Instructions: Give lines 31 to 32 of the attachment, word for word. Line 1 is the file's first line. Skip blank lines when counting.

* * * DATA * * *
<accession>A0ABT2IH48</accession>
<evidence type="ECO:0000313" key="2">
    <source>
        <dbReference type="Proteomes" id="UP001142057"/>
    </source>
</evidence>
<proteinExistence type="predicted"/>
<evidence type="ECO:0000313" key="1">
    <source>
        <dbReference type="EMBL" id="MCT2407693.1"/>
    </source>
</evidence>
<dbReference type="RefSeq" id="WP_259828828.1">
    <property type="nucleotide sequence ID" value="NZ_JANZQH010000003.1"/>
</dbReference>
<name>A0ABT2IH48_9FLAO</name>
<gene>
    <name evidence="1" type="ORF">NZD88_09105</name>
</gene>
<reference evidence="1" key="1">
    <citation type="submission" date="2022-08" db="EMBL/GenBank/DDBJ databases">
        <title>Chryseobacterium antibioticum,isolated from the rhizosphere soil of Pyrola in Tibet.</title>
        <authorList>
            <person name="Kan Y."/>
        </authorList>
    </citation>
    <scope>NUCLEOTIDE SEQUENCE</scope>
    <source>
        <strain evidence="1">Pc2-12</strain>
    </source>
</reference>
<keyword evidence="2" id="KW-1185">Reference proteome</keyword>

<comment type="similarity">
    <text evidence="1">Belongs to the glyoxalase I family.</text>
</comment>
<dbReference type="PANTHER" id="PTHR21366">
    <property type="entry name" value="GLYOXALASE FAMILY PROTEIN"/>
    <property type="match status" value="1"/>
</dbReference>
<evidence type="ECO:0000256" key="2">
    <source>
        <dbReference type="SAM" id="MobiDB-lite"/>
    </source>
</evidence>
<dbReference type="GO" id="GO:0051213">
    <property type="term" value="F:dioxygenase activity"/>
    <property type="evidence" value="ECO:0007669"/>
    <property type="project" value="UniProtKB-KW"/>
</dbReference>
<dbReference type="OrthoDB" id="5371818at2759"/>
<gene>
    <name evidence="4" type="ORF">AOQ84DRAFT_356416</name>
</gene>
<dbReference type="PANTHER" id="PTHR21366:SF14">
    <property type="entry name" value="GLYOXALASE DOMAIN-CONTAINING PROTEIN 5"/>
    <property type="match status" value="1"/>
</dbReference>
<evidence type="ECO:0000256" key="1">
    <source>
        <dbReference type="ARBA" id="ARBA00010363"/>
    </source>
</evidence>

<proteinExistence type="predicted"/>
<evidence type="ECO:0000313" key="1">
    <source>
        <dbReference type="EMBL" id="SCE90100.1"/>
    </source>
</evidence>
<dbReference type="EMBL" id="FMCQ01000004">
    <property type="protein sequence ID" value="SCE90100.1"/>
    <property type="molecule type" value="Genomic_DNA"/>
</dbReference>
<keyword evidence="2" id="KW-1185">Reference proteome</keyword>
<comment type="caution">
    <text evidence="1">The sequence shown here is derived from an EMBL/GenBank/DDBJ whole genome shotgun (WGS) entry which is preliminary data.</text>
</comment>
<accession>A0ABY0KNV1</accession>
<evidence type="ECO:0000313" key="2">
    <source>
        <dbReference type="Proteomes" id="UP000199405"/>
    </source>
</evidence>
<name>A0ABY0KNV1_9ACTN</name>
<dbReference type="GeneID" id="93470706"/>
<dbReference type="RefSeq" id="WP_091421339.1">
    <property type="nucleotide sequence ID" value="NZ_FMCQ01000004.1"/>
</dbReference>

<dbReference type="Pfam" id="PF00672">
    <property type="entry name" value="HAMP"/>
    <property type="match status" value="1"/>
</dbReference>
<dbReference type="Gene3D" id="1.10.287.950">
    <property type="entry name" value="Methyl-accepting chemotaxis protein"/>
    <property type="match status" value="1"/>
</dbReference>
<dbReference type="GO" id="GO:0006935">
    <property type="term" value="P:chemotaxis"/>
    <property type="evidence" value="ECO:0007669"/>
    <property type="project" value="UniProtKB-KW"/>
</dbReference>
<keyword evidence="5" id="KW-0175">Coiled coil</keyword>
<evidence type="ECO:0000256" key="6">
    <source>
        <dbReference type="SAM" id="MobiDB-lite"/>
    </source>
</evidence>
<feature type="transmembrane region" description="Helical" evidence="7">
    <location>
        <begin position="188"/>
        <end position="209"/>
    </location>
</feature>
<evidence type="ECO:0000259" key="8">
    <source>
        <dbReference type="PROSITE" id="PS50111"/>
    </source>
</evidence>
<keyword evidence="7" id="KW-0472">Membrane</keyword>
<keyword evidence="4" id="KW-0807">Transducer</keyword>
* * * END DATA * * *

</reference>
<keyword evidence="2" id="KW-1185">Reference proteome</keyword>